K-Town Hoops Squad Sunk

K-Town+Hoops+Squad+Sunk

Creative Commons

Koen Samuel, Assistant Editor

Reasons for resignations can vary, but it feels like those that occur during the school year have a heightened sense of urgency and reason behind them. This was the case when on the morning of Friday, February 21, varsity basketball coach Randall Durant resigned from his coaching duties in lieu of parent complaints he was “bullying his players.” These accusations were kept under wraps and were only known to the public after Durant resigned. 

According to CBS 11 News, initial reports were filed in as early of January, and there were as many as 20 potential victims who were subjected to “severe verbal abuse.” Parents cited effects as “anxiety attacks, eating disorders, and the need to see therapists.” They summarized Durant’s management of the team as “startling.” 

This news came completely out of the blue. Durant, who led the program to the 2017 UIL State Championships, was successful as the varsity basketball coach, winning multiple district titles as well as having a hand in some players who eventually went on to play at the college level, such as TCU guard RJ Nembhard. This year the team looked poised to make a playoff run. 

The reason for his resignation caused mix reactions from the public. Some parents of former players expressed support for Durant, vouching for his character. Some questioned what is “considered as bullying,” given the fact that high school coaches can be tough on players. Others questioned the mental fortitude of the players, claiming that “this generation is too soft.” 

Durant still remains employed by Keller ISD, and is still teaching at school. This causes me to come to two conclusions. The first, that coaching and teaching are held completely separate. Sure, high school coaches might have two personalities, one in the class room and one on the field or court, but it seems as though the alleged incidents that happened with the team won’t impede his ability to continue teaching. The second conclusion being that whatever he said or did wasn’t severe enough for the district to take action and remove him from his job altogether.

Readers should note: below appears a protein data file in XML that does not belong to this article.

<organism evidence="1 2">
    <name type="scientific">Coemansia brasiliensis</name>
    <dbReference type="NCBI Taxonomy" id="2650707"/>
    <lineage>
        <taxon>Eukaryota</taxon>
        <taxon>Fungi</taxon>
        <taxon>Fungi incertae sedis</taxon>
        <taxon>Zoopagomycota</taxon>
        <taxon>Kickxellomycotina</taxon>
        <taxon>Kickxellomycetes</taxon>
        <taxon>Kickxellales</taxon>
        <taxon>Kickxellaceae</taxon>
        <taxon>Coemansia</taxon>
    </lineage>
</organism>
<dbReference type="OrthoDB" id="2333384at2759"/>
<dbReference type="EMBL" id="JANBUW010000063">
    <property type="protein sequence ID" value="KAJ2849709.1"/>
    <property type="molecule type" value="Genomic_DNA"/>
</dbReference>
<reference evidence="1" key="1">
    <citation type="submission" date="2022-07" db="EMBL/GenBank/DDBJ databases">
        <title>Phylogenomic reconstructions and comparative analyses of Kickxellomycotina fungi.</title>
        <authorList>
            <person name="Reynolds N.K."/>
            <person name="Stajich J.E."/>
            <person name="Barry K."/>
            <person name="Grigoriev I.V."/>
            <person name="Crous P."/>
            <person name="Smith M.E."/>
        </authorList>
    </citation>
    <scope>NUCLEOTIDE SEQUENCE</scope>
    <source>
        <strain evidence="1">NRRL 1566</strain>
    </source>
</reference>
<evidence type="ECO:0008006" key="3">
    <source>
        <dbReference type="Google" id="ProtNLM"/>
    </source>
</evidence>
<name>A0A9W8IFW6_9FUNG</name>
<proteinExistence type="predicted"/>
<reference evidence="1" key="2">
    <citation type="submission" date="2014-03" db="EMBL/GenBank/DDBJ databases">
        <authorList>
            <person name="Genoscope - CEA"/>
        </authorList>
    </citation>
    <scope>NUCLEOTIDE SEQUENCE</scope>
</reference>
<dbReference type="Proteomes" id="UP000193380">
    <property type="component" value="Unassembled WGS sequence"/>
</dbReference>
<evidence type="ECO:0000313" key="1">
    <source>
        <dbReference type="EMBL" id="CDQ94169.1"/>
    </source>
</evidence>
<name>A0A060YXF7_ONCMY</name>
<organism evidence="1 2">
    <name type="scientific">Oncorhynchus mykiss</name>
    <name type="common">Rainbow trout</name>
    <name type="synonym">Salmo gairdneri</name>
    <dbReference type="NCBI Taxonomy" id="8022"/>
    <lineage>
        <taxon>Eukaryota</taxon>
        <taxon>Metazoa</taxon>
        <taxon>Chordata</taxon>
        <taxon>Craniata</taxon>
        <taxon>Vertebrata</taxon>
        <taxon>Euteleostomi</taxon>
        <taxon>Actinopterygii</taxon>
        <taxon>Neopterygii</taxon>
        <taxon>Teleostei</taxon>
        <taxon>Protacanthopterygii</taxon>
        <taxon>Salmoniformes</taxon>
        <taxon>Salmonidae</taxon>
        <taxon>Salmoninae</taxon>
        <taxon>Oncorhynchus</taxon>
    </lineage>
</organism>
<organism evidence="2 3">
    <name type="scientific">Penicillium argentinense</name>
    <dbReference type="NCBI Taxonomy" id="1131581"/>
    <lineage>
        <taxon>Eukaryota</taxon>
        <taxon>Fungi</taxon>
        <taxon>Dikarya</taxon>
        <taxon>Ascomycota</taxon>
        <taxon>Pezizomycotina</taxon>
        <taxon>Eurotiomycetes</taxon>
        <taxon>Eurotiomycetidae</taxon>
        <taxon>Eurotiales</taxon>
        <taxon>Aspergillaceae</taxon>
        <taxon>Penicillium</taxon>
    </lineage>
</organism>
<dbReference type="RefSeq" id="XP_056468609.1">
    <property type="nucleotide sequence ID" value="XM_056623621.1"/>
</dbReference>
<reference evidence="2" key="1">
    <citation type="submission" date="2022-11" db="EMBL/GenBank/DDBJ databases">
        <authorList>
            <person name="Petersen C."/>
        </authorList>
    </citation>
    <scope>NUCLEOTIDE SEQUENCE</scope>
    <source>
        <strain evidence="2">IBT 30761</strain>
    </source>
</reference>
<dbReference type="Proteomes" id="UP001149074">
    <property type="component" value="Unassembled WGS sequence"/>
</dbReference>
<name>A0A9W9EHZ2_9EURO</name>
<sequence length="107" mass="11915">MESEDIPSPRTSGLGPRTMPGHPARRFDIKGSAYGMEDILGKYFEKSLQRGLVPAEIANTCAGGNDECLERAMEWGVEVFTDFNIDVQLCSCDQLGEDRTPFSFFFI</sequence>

Perhaps Durant could’ve kept his job and rode out the parent pressure and prepared for the playoffs. But it raises the question as to at what point the school or the district would’ve stepped in. Nevertheless, after Durant resigned, Assistant Coach Ryan Speaks was named the head coach for the playoffs, with less than a week to prepare. 

The team got off to a slow start and eventually fell 69-54 to Flower Mound in the first round last Tuesday night. The season ended on a bad note, and you got to feel disappointed for seniors on the team who have been with the program for four years and were looking for one last chance to make a run in the playoffs. 

Nevertheless, if Durant really had bad management, he resigned, and hopefully the problem is now averted. 

 

The opinions, beliefs and viewpoints expressed by the various authors and forum participants on this web site do not necessarily reflect the opinions, beliefs and viewpoints of The Wigwam or official policies of The Wigwam.